(On that note, thanks to Joselin Martin for her fabulous posts on Journey Not Destination about running, being an athlete, running with MS, and the sheer persistence most things worthwhile require. It's been a joy to read, deeply satisfying. Nothing small-talky about it.)

Wednesday, March 10, 2010

The Cove is Secret No More

God knows I've quoted this before, but let's get it out there again:
Margaret Mead once famously said
'Never doubt that a small group of thoughtful, committed people
can change the world.
Indeed, it is the only thing that ever has.'

See 'The Cove'.
Not just because it won an Academy Award for best documentary of the year.
But because it's intelligent, humane, important, unflinching, truthful, necessary.
And because a small group of people can change the world.
And if we're lucky, we can be some of them.


Monday, March 08, 2010

The Oscars May Not Feel Like History

But today they are.
And as much as the Academy Awards are often ridiculous and political and shame-facedly wrong ('Crash'? You've got to be joking)
a woman, yes, a woman, finally won not just Best Director, but Best Picture as well.
Some facts are in order here.
Yes, Kathryn Bigelow started out as an extremely talented artist.
Yes, she studied under Susan Sontag. As in: Susan Sontag.
Yes, she was in direct competition with her ex-husband, another kind of glorious first.
Yes, she's only the fourth woman ever nominated for Best Director in the history of the awards. Which is, yes, a weeping crying idiotic shame.
But she won.
And more importantly than that simple historic fact is this:
She and The Hurt Locker deserved it.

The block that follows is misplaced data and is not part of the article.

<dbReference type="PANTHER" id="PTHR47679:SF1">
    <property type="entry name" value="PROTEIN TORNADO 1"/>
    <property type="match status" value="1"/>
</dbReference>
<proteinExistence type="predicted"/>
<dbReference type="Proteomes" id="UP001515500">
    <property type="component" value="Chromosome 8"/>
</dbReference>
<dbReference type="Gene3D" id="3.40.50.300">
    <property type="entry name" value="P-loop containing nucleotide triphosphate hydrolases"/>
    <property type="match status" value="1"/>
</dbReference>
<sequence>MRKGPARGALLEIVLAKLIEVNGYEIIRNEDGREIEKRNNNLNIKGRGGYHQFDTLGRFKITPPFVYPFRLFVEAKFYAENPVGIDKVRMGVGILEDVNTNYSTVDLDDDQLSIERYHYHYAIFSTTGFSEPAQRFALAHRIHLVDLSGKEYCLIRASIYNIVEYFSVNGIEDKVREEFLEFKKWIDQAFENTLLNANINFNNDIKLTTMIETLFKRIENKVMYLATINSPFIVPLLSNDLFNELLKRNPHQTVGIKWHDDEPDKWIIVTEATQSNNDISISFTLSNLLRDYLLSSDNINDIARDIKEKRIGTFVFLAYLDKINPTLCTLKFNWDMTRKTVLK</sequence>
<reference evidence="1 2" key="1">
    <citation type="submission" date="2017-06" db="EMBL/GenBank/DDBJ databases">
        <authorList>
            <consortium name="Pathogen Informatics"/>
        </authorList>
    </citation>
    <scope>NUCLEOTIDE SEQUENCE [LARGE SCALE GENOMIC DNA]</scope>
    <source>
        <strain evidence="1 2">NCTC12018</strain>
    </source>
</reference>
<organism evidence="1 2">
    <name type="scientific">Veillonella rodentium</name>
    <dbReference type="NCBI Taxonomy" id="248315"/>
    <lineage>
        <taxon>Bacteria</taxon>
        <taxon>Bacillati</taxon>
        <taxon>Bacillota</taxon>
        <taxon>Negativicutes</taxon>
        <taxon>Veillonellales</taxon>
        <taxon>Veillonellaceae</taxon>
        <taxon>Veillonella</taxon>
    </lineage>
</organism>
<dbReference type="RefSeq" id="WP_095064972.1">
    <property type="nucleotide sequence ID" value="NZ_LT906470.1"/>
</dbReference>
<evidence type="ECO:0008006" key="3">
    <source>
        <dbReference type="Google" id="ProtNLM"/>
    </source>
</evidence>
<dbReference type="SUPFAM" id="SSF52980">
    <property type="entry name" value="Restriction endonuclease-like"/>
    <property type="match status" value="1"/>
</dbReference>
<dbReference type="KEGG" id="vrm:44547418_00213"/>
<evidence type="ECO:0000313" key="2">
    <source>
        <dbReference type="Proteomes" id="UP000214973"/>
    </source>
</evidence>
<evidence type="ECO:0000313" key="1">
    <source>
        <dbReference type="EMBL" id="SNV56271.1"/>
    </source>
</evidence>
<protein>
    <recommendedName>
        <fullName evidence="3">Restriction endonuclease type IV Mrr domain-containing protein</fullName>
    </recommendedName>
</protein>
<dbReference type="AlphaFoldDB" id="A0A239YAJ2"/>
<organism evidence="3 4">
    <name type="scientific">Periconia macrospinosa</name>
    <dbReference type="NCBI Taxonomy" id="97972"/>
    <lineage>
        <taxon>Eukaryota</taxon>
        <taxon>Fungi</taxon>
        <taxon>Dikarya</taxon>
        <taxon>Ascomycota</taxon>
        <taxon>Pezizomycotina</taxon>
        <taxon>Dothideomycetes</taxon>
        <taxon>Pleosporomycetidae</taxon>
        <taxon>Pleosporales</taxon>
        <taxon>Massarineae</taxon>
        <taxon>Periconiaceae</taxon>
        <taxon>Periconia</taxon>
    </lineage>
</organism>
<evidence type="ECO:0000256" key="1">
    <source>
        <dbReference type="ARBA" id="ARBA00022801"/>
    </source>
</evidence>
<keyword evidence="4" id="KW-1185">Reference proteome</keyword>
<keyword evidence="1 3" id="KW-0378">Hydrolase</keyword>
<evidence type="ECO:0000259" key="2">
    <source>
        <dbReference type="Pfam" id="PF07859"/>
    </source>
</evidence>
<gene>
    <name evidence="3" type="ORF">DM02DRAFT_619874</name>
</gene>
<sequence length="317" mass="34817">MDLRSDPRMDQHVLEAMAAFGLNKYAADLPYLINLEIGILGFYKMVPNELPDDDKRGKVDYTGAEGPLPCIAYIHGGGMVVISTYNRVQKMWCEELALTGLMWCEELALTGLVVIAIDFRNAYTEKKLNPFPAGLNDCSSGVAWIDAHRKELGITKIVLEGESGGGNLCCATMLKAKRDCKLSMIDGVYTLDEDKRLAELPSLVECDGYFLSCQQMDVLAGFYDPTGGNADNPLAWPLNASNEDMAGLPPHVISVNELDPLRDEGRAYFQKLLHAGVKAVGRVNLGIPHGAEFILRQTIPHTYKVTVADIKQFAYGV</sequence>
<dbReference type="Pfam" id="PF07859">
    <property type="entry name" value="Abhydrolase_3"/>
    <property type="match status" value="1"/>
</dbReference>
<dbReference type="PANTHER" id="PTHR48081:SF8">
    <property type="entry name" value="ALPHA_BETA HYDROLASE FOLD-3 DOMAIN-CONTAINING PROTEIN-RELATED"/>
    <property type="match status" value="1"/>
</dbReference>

One small film - the lowest grossing film to win Best Picture in Oscar history - that almost went straight to DVD,
that almost wasn't distributed, that almost no one saw.
Until now.
With a woman finally holding the gold in her arms.
For the first time in years, to paraphrase Michelle Obama, I'm proud of the Academy Awards again.

- Janet

Tuesday, March 02, 2010

Of Earthquakes, Squashed Fingernails, and the Passage of Time

I am practically numb with the news. The deceased. The buried, still to be dug out. The fight for food and water. The sense of hopelessness for Haiti. Horror for Chile. I feel for these people, deeply, and yet, even as sadness and disbelief hog the marquee of my emotions, that other side of my brain grapples with the more existential side of it. The small opening act that gets less attention in the news: What does it mean?

Maybe it doesn't mean anything. I sometimes think that assigning meaning is the task of idiots. (Case in point: Pat Robertson's assertion that the earthquake in Haiti was God's payback for that country's pact with the devil.) And maybe meaning isn't even the right word at all. Maybe what I'm looking for is a kind of sense. Or something to take away from all this. Something instructive. And what I get, while the link isn't at all linear, has something to do with time.

Human time, geologic time, light time. Time.

We tend to think in lifetimes—our own. Or, more often, in the spans of weeks and days. To Do lists. Short term plans. Before I go to bed tonight. When the kids are out of high school. Before I die. Etc. And in our minds, it's all peculiarly concrete and measurable. Familiar.

But the fact of the matter is that we exist also in completely other time frameworks.

It's likely no consolation to the humans of the planet who are suffering loss right now, that Earth is living its own time, just as we are. That it needs to stretch and shrug, grow and shrink, address that itch on its back. It's probably no consolation that fault lines are going to toss us aside every 60 or 500 or 300,000 years, and that the Earth is going to count those years according to its own needs, not our careful human calculations. It's no consolation, no, but it is true.